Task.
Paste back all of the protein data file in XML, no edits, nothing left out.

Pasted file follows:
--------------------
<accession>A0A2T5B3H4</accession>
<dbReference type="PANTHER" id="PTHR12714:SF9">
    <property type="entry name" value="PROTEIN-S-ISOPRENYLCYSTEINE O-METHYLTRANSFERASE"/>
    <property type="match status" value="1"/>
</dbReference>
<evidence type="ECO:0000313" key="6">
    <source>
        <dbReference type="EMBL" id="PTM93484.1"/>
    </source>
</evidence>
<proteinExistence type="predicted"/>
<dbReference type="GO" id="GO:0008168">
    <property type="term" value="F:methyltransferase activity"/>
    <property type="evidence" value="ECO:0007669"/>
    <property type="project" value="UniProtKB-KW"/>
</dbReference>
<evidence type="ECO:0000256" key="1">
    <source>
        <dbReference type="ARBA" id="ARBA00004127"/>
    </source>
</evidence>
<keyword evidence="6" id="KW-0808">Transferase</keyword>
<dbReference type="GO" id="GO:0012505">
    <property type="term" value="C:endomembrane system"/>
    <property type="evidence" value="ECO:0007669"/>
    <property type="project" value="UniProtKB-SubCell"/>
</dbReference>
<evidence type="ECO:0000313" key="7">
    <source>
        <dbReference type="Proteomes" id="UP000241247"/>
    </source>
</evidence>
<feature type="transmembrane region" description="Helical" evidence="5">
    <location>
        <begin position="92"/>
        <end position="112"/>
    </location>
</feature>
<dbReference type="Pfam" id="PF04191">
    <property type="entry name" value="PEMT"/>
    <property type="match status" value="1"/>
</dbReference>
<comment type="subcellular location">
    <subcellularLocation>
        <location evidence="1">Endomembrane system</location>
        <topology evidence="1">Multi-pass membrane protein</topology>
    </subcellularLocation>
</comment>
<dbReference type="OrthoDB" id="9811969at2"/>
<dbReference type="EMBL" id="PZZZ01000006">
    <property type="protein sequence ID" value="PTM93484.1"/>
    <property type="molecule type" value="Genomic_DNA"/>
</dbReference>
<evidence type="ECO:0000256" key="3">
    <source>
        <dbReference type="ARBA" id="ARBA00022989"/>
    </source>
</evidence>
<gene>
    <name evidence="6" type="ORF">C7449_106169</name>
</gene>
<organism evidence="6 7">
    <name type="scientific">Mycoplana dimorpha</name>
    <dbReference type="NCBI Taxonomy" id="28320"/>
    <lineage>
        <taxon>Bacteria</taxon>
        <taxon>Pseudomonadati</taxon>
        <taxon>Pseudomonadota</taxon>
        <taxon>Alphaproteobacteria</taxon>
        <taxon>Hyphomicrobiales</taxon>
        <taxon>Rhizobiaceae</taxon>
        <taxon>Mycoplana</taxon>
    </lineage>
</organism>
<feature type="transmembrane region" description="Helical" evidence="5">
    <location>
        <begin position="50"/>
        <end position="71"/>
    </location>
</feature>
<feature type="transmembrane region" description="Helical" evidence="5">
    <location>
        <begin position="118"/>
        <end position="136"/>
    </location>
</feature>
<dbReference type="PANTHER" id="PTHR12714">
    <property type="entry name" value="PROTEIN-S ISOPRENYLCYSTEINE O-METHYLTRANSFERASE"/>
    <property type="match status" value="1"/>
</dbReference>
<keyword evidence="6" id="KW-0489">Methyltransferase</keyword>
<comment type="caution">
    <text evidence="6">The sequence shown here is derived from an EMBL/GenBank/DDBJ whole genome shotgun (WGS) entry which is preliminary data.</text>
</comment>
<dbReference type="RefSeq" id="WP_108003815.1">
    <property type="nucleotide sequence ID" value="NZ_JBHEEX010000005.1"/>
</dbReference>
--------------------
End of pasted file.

<accession>A0A2T5B3H4</accession>
<dbReference type="PANTHER" id="PTHR12714:SF9">
    <property type="entry name" value="PROTEIN-S-ISOPRENYLCYSTEINE O-METHYLTRANSFERASE"/>
    <property type="match status" value="1"/>
</dbReference>
<evidence type="ECO:0000313" key="6">
    <source>
        <dbReference type="EMBL" id="PTM93484.1"/>
    </source>
</evidence>
<proteinExistence type="predicted"/>
<dbReference type="GO" id="GO:0008168">
    <property type="term" value="F:methyltransferase activity"/>
    <property type="evidence" value="ECO:0007669"/>
    <property type="project" value="UniProtKB-KW"/>
</dbReference>
<evidence type="ECO:0000256" key="1">
    <source>
        <dbReference type="ARBA" id="ARBA00004127"/>
    </source>
</evidence>
<keyword evidence="6" id="KW-0808">Transferase</keyword>
<dbReference type="GO" id="GO:0012505">
    <property type="term" value="C:endomembrane system"/>
    <property type="evidence" value="ECO:0007669"/>
    <property type="project" value="UniProtKB-SubCell"/>
</dbReference>
<evidence type="ECO:0000313" key="7">
    <source>
        <dbReference type="Proteomes" id="UP000241247"/>
    </source>
</evidence>
<feature type="transmembrane region" description="Helical" evidence="5">
    <location>
        <begin position="92"/>
        <end position="112"/>
    </location>
</feature>
<dbReference type="Pfam" id="PF04191">
    <property type="entry name" value="PEMT"/>
    <property type="match status" value="1"/>
</dbReference>
<comment type="subcellular location">
    <subcellularLocation>
        <location evidence="1">Endomembrane system</location>
        <topology evidence="1">Multi-pass membrane protein</topology>
    </subcellularLocation>
</comment>
<dbReference type="OrthoDB" id="9811969at2"/>
<dbReference type="EMBL" id="PZZZ01000006">
    <property type="protein sequence ID" value="PTM93484.1"/>
    <property type="molecule type" value="Genomic_DNA"/>
</dbReference>
<evidence type="ECO:0000256" key="3">
    <source>
        <dbReference type="ARBA" id="ARBA00022989"/>
    </source>
</evidence>
<gene>
    <name evidence="6" type="ORF">C7449_106169</name>
</gene>
<organism evidence="6 7">
    <name type="scientific">Mycoplana dimorpha</name>
    <dbReference type="NCBI Taxonomy" id="28320"/>
    <lineage>
        <taxon>Bacteria</taxon>
        <taxon>Pseudomonadati</taxon>
        <taxon>Pseudomonadota</taxon>
        <taxon>Alphaproteobacteria</taxon>
        <taxon>Hyphomicrobiales</taxon>
        <taxon>Rhizobiaceae</taxon>
        <taxon>Mycoplana</taxon>
    </lineage>
</organism>
<feature type="transmembrane region" description="Helical" evidence="5">
    <location>
        <begin position="50"/>
        <end position="71"/>
    </location>
</feature>
<feature type="transmembrane region" description="Helical" evidence="5">
    <location>
        <begin position="118"/>
        <end position="136"/>
    </location>
</feature>
<dbReference type="PANTHER" id="PTHR12714">
    <property type="entry name" value="PROTEIN-S ISOPRENYLCYSTEINE O-METHYLTRANSFERASE"/>
    <property type="match status" value="1"/>
</dbReference>
<keyword evidence="6" id="KW-0489">Methyltransferase</keyword>
<comment type="caution">
    <text evidence="6">The sequence shown here is derived from an EMBL/GenBank/DDBJ whole genome shotgun (WGS) entry which is preliminary data.</text>
</comment>
<dbReference type="RefSeq" id="WP_108003815.1">
    <property type="nucleotide sequence ID" value="NZ_JBHEEX010000005.1"/>
</dbReference>